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#424321 02/12/24 01:43 PM
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Good morning y'all and God bless!

This will be my family's first Great Fast; we started attending the Divine Liturgy just after Pascha last year.
Today I seek some advice for how to approach the Great Fast, what is the expectation, and what are some traditions and meals that you all appreciate in your own households?
Is the entire fast meatless or vegan essentially? What devotions could we start in our house during this time? Any tips for having 5 kids under the age of 8, should we make them observe fast that says no to animal byproducts?
I know what the Roman Rite would say in a lot of instances, but it also gets criticism for being too lax in it's disciplines.
Also, yesterday after the Liturgy, since it was Cheese-Fare, there was a lot of food at our church. Most all of it was pasta, vegetables, and pastry. Though, I was a bit surprised since there was no meat but there was dairy. Is there a reason for not having meat on Cheese Fare if the fast begins the day after?
Any suggestions or resources that can be shared would be appreciated greatly. I would like to apologize in advance if this is posted in the wrong area.

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Christ is in our midst!!

Francis W.,

Welcome to the forum.

The reason there was no meat was that the previous Sunday was "Meat Fast Sunday." That means that for the whole prior to Cheese Fast Sunday, meat was not eaten and would not be eaten until Pascha. The Byzantine practice is to "ease" you into the Great Fast. You go without meat first; then dairy; then the rest follows after "Clean Monday" which happens today.

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Christ is in our midst....He is and ever shall be!

One of the best articles about Fasting, containing some very practical steps on how to "ease into" the full discipline can be found here:

https://www.goarch.org/-/when-you-fast

"Below is a guide of some levels of fasting:

Level one -- Fast from meat on Wednesdays and Fridays and during Holy Week
Level two -- Fast from meat and fish on Wednesdays and Fridays and during Holy Week
Level three -- Fast from meat the entirety of Lent and Holy Week
Level four -- Fast from meat and fish the entirety of Lent and Holy Week
Level five -- Level four and eliminate dairy products during Holy Week
Level six -- Level four and eliminate dairy products on Wednesday and Fridays and during Holy Week.
Level seven -- Level four plus eliminate dairy products during all of Lent and Holy Week
Level eight -- Level seven plus eliminate oil and wine during Holy Week
Level nine -- The strict fast - no meat, fish, dairy products, wine or oil during the entirety of Great Lent

**Fish is allowed on March 25 (Annunciation) and Palm Sunday; oil and wine are allowed on Saturdays and Sundays, except for Holy Saturday.

After a few years at one level, challenge yourself to go up a level. "

Keep a Good Lent!

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Here is material from the Melkite Eparchy in the United States.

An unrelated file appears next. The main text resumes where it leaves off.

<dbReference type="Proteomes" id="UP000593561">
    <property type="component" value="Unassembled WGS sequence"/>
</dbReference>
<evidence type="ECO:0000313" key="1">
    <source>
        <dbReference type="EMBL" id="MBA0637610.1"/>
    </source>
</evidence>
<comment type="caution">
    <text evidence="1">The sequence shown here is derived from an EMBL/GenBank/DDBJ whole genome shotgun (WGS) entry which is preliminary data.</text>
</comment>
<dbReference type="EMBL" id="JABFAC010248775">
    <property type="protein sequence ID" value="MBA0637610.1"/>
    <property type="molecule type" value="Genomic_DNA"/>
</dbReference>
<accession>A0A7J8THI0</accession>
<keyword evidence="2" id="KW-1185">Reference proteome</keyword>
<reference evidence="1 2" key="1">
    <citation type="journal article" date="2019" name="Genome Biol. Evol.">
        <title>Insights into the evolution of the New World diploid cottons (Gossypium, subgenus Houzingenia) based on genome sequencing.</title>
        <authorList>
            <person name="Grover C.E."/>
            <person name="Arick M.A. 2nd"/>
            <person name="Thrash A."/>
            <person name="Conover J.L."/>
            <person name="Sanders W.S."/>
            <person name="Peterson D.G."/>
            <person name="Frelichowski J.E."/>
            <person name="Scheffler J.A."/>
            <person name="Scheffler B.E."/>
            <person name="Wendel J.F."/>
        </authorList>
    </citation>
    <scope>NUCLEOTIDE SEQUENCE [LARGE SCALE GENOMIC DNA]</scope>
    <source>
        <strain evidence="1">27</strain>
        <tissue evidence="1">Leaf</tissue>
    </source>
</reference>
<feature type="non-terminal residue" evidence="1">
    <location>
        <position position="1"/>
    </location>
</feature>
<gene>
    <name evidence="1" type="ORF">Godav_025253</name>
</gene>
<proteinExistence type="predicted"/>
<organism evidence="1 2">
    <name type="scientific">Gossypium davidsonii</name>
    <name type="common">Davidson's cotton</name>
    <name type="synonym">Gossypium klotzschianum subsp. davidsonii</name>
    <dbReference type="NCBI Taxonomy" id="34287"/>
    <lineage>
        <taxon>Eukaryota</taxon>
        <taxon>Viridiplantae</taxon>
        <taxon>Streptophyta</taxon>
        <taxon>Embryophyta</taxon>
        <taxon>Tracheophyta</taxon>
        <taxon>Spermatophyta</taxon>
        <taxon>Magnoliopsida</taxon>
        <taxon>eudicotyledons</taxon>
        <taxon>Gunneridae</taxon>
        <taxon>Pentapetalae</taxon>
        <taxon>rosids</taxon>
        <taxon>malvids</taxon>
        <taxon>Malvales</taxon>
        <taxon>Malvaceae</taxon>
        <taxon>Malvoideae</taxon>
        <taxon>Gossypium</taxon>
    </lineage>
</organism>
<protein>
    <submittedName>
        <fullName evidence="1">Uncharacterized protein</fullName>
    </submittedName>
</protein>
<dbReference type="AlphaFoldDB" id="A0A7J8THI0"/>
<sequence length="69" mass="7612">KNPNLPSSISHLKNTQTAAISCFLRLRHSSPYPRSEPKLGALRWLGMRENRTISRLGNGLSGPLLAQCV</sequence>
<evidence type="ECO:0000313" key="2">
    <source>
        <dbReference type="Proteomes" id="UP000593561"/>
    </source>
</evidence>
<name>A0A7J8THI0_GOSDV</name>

https://melkite.org/faith/faith-worship/holy-week-traditions

Rule for Fasting and Abstinence
Fasting for the Eastern Catholic means there is no consumption of solid food from midnight until noon. Abstinence is refraining from eating meat, dairy products, eggs, alcohol, fish and olive oil. Three approaches to fasting and abstinence have developed. These might be called 1) the Law – that is required of us, 2) the Tradition – that which devout followers adhere to, and 3) the Compromise – that which is most widely accepted. The Holy Synod has permitted each eparch to ease the obligations of fasting while, at the sometime, exhorting all of the faithful to fast according to the ancient tradition. The minimal obligations for the Eparchy of Newton is the approach referred to as the Law.

The Law – that which is required:

The first day of Great Lent and the last three days of Holy Week are days of fasting
All Fridays of Great Lent are days of abstinence from meat
Good Friday is a day of fast and abstinence

The Tradition – that which the devout follow:

Every day of Great Lent is a day of fast and abstinence
On Saturday and Sunday fish, wine and olive oil are permitted.
Saturday and Sunday are not Fast days – food may be taken at any time.
Certain feast days are treated like Saturday and Sunday

Customary Compromises

The First, Middle and Last weeks of Great Lent are kept strictly. The other weeks are relaxed.
Abstinence from meat on all days of Lent.
Abstinence from meat on all Wednesdays and Fridays during Lent.


Also, the minimal fasting requirements for the Byzantine Metropolitan Church sui iuris of Pittsburgh is abstinence from meat, dairy and eggs on the first day of the fast and on Good Friday. Abstinence of meat is on Wednesdays and Fridays.

Good luck with the fast, just make sure you and your spouse are on the same page.

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Two points:

One: Consult. with your Spiritual Father and follow his direction.

Two: Choose a level (see my previous post) which "works" for you and stick with that--perhaps occasionally exceeding that.

Last edited by Fr. Deacon Thomas; 02/16/24 04:33 AM.

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